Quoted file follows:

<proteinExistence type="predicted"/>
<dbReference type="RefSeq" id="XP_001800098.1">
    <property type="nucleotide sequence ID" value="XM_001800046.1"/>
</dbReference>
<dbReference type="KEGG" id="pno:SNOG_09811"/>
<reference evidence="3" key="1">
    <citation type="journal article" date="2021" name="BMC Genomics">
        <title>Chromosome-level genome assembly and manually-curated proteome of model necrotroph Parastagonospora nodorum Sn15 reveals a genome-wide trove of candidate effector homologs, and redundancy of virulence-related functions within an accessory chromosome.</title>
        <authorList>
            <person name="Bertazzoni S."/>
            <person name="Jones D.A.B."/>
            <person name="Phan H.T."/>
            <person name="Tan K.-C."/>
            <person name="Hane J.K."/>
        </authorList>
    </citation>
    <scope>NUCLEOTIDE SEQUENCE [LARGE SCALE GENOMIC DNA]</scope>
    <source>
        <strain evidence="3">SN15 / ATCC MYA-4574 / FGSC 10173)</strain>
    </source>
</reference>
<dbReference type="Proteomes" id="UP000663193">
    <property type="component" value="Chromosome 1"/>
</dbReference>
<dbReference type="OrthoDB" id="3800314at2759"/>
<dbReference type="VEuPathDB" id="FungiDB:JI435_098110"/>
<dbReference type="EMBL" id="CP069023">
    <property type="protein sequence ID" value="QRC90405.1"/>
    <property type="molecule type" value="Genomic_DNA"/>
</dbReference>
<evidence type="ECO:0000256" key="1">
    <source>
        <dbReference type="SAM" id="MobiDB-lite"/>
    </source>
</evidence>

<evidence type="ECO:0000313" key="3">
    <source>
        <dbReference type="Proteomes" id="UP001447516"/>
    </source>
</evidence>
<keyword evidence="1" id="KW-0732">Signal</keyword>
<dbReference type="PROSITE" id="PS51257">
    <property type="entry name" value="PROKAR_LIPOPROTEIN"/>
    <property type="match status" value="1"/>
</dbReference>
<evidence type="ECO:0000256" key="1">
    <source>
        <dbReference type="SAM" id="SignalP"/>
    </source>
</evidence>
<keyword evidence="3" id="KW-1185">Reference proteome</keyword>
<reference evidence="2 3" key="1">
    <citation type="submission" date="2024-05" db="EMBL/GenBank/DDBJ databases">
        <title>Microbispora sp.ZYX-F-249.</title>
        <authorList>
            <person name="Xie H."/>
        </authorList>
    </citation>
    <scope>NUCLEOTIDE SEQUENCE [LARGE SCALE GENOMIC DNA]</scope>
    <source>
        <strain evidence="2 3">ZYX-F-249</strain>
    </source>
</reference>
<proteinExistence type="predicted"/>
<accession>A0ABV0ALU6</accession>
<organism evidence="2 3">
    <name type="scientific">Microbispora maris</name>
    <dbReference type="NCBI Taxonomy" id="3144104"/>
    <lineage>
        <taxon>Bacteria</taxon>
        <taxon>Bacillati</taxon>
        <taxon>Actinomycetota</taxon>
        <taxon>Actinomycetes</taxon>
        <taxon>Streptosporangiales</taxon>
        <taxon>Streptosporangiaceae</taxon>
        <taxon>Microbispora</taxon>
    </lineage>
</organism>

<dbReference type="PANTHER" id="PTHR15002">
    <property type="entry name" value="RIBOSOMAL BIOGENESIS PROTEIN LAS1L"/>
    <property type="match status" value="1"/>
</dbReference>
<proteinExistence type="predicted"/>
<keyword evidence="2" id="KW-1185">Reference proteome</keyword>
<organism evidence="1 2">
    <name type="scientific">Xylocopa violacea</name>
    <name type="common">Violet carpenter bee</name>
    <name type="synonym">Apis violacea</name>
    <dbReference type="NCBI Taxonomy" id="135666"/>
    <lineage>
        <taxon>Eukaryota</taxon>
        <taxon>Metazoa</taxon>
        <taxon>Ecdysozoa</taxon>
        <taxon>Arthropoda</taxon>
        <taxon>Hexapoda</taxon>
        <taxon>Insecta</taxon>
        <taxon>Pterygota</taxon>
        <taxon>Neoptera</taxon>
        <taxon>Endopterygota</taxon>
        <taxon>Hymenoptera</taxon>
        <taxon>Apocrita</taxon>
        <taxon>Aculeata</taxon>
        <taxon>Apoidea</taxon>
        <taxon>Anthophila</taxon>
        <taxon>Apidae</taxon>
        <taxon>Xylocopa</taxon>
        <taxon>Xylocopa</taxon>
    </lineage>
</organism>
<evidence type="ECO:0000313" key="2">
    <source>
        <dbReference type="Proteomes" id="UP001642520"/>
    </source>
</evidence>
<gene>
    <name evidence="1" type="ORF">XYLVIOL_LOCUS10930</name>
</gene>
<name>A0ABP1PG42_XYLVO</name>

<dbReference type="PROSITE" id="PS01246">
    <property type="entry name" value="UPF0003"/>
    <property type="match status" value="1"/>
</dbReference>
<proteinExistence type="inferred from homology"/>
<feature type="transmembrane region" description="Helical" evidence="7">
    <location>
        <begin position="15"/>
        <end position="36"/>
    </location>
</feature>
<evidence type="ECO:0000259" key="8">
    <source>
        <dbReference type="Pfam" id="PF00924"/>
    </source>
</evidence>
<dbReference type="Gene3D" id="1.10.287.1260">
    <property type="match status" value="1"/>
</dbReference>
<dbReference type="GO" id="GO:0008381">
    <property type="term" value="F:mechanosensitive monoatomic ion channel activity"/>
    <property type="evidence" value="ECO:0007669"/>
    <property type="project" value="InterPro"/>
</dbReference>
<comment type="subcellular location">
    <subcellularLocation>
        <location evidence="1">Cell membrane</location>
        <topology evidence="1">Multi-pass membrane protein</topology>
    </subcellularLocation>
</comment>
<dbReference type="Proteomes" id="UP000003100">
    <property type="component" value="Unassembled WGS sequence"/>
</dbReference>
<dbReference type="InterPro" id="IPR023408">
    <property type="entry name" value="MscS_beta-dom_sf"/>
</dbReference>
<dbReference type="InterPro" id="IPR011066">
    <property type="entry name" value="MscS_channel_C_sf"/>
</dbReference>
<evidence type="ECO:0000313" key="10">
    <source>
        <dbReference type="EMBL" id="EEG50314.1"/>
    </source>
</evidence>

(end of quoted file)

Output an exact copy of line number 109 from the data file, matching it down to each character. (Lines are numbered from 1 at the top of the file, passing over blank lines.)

</organism>